For those who received PPP funds last spring and early summer you know that one of the big promises and most amazing parts about the loan was that it would be eligible for full forgiveness if the funds were used according to their guidelines.
They said you would need to apply for forgiveness, but it would be easy to get it if you followed the rules.
The update here is: there really is no update yet.
The lenders who issued the funds are taking forgiveness applications, but there is a lot of talk amongst politicians to make loans under a certain threshold automatically forgiven. There is also not yet an official deadline for applying.
So my advice here for now is to hold off on applying, but keep in close touch with your lender so you know of any updates or deadlines.
Second, we need to talk about the issue of how the loan, if forgiven, will work for taxes.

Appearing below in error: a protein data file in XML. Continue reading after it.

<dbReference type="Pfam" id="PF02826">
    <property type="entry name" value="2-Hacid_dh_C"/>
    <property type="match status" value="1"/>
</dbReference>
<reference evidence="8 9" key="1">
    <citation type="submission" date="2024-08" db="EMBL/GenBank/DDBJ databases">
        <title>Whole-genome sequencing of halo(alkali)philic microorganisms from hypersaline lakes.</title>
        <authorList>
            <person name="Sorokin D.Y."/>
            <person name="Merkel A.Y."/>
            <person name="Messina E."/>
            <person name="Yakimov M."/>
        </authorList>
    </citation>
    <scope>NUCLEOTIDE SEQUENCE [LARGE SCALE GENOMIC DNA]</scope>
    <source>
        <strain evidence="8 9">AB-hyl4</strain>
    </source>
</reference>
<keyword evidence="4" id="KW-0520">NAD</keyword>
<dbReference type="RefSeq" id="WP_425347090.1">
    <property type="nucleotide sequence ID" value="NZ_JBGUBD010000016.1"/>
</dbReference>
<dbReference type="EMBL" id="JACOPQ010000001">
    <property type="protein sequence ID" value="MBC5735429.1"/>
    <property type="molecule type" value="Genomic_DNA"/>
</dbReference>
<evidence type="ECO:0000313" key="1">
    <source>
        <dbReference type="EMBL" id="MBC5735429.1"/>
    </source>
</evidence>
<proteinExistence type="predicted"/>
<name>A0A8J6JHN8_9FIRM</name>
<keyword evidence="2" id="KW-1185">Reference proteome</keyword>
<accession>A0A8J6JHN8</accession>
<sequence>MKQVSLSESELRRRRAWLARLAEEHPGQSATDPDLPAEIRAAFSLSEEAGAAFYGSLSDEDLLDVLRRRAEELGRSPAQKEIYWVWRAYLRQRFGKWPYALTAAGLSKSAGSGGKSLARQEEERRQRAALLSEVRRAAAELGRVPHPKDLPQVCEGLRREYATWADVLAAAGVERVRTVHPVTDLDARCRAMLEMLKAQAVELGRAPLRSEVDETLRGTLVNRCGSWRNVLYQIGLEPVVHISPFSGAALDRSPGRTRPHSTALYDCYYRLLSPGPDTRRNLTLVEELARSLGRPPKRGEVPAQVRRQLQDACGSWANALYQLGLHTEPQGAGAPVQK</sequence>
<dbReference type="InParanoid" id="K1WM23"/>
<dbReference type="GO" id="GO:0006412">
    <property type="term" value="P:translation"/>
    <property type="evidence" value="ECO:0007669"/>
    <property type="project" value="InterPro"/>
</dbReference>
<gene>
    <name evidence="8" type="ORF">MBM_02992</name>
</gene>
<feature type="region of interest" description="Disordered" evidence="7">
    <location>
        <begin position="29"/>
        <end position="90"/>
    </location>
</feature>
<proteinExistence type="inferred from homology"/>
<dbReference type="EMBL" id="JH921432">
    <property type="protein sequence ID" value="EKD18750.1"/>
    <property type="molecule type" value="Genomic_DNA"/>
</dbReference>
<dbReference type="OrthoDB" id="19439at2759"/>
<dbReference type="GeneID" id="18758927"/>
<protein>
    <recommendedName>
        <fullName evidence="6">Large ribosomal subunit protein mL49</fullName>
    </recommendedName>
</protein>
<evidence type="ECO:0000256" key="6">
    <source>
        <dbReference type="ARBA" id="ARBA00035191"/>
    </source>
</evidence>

Typically when a loan is forgiven, meaning you don’t have to pay it back, the amount is treated as taxable income.
This makes sense since a forgiven loan is essentially someone giving you money.
But one of the amazing parts about the PPP funds was the promise it would not be treated as taxable income. And they have kept that promise… kind of.
The IRS has updated the rules to show that, while the funds will not be taxable, the expenses the funds were used to pay for will not be deductible. Essentially, just a backwards way of making the forgiven loan taxable.
It will also make the bookkeeping for all of this incredibly confusing.
Right now politicians on both sides of the aisle, as well as accounting groups and small business groups, are pushing hard to get this changed. But as of now you need to plan to pay taxes on the forgiven portion of the loan.
I know this is an update without much in the way of concrete updates, but the bottom line is if you received PPP funds you need to stay up to date on this because things are changing all the time.
Two things I would recommend as we move forward:
- Be in frequent communication with the lender you received the funds from so you know if and when there is an actual deadline to apply for forgiveness. You don’t want to not have the loan forgiven because you missed a deadline.